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I want to join two tables on a char column. The simplest way I use is:

SELECT * FROM a JOIN b ON (a.text = b.text)

This method is quite fast but it the comparison of field is case insensitive. I have tried STRCMP(.., ..) and .. LIKE .. instead .. = .. but both are far to slow. What is the best solution to join two tables on char column with respect to the letter case?

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I have to distinguish between, for example, 'cat' (a noun) and 'Cat' (a proper name, for example last name). I have no choice ;-) –  czuk Sep 23 '09 at 12:14
    
Could you please post your table definitions? –  Quassnoi Sep 23 '09 at 12:40

6 Answers 6

up vote 2 down vote accepted

I've no possibility to run a benchmark, but have you tried:

SELECT * FROM a JOIN b ON (BINARY a.text = BINARY b.text)

EDIT

Just as a sidenote: When using the BINARY operator both columns a.text and b.text must use the same character set as comparison is done on the byte-level.

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It works, but it took 8 min 0.73 sec, while the simple comparison only 2 sec. It is strange for me. Is there a solution that is as fast as insensitive comparison? –  czuk Sep 23 '09 at 12:53
    
The problem is that even if you've indexed both columns correctly, these indexes won't be used as you apply an operator to the column content (same as applying a function). In my opinion you're stuck here if you don't have a chance to modify the database schema at all. –  Stefan Gehrig Sep 23 '09 at 13:09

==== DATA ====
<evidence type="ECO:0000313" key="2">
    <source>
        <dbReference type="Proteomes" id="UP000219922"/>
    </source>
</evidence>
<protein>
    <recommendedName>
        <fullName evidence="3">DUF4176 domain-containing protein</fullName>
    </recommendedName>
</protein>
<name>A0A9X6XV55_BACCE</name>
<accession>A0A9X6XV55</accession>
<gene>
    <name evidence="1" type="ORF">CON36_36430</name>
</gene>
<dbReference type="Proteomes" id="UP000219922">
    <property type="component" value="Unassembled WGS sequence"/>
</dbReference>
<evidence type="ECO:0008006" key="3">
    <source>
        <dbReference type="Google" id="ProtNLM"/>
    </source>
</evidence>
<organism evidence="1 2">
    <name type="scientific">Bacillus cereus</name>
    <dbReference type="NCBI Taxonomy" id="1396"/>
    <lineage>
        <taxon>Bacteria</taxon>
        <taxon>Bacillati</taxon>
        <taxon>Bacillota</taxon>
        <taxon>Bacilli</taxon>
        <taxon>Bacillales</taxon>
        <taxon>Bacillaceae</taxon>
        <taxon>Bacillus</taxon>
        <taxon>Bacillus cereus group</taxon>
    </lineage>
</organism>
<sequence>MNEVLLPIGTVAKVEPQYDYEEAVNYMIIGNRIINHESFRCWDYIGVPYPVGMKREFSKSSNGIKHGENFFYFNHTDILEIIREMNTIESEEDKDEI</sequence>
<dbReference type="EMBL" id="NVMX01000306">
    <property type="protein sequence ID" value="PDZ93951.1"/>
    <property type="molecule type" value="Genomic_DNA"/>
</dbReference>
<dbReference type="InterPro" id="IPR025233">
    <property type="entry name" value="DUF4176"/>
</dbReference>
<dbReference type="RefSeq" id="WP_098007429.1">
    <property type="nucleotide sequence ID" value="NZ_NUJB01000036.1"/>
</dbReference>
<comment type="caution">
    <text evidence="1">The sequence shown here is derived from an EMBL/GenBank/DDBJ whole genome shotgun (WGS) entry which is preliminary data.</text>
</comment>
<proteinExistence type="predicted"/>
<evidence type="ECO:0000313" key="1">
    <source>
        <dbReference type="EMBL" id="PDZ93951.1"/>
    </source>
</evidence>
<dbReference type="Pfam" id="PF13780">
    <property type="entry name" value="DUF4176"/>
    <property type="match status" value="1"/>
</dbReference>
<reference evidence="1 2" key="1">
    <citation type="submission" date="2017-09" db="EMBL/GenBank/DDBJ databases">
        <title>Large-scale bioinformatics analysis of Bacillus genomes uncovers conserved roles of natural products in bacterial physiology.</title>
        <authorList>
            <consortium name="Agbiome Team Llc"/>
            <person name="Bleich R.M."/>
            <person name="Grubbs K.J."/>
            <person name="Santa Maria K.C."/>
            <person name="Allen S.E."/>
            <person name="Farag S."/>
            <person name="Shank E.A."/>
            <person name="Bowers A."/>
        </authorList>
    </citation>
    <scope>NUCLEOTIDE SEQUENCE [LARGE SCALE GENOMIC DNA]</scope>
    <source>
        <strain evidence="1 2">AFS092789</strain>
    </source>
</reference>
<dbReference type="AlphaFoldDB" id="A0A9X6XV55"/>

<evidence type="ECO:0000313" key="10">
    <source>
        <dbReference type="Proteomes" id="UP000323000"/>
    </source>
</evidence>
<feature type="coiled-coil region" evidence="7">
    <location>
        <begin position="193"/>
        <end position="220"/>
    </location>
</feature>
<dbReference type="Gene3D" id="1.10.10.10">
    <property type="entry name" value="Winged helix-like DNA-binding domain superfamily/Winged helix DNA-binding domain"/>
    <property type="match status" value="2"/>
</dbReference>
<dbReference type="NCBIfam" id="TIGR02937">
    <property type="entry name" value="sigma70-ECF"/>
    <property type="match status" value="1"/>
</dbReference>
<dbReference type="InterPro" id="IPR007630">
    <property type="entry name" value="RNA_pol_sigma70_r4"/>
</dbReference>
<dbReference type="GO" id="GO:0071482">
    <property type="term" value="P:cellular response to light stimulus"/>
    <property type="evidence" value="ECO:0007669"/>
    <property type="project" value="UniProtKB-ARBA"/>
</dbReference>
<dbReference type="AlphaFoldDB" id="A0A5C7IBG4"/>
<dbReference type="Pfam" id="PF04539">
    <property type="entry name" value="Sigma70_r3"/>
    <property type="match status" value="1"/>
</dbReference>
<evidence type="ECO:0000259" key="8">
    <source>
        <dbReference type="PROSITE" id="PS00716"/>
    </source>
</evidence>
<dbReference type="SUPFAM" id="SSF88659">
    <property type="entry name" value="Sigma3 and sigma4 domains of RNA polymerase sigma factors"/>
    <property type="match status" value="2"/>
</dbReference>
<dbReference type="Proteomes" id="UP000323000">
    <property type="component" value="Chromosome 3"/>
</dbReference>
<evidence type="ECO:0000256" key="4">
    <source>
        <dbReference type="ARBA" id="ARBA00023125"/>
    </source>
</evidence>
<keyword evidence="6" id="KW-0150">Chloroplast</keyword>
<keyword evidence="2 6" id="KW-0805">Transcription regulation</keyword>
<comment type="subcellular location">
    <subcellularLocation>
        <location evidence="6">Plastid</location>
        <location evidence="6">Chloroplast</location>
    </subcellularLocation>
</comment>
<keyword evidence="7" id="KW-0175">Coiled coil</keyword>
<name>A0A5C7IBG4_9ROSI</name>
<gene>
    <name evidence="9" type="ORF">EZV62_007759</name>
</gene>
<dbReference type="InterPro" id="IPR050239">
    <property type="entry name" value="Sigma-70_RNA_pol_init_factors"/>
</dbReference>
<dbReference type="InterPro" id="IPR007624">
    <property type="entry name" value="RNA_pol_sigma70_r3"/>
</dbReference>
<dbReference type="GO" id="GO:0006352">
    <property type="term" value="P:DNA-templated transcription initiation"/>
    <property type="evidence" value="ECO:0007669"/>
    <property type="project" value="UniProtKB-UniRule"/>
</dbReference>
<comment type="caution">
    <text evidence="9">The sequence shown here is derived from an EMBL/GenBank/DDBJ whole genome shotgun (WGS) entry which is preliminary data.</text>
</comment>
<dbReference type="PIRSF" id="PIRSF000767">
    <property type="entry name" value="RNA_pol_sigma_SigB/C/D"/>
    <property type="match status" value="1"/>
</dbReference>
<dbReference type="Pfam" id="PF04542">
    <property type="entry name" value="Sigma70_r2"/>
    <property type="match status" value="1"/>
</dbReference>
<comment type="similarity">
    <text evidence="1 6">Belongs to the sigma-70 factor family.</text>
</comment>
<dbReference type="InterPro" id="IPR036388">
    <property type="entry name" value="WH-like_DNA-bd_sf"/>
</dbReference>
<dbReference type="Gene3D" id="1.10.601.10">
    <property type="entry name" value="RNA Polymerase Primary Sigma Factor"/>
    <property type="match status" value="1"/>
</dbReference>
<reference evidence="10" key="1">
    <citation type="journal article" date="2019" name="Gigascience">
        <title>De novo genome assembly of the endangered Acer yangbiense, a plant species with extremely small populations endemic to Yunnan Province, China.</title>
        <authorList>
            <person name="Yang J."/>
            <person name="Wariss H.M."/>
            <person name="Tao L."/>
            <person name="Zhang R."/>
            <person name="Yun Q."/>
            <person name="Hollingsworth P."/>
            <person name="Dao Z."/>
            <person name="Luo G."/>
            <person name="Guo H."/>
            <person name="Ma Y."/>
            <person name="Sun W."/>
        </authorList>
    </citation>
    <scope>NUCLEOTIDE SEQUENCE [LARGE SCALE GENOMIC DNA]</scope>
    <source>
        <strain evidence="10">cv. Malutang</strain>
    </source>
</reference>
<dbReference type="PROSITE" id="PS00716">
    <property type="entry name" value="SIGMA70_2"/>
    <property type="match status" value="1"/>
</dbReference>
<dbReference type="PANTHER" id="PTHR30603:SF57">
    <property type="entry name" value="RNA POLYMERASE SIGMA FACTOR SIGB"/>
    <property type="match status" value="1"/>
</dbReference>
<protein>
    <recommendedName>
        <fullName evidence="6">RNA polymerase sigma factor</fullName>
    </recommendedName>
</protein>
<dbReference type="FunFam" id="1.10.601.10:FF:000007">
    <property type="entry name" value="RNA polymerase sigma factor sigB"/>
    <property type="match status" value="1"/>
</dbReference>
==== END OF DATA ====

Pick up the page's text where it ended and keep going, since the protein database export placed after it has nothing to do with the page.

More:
If that text columns are always compared case-sensitively, give them a case sensitive collation in the schema (VARCHAR BINARY is one way of doing that) and your original query will work.

Now give them each an index to make the joins fast, if they're not already keys.

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case sensitive collations is a good idea! –  knittl Sep 23 '09 at 13:04
    
This allows the indexes to be utilized in the query. The accepted answer does not seem to use indexes for me. –  Clayton Stanley Oct 9 '12 at 21:57

Try the following syntax

SELECT * FROM a JOIN b ON (a.text = b.text AND BINARY a.text = BINARY b.text)

The first join condition will preserve the query plan and therefore the response time, and the second one will deal with the sensitivity issue.

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don’t join on strings, use surrogate keys instead

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Every entry has its own surrogate key. However, couple entries can have the same text and I need to join using that text. I already have the database and I cannot redesign it. –  czuk Sep 23 '09 at 12:36

You could create your tables using certain character sets and collations (f.e. latin1_bin) that are case sensitive. Just look at the create table syntax. in this case the = operator should be as fast as on standard settings (like f.e. latin1 and latin1_swedish_ci).

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First of all, check indexes on these columns. This join takes fractions of a second on thousands of rows in both tables, provided that the fields are indexed properly.

Second, make sure you use same collations on both table. If you don't, specify the collation for the table column you want to be leading in the join.

Note that collation conversion makes condition not sargable and the indexes not usable. If you want case sensitive comparison to be fast, make sure your collation is set to binary (like UTF8_BIN) in both fields.

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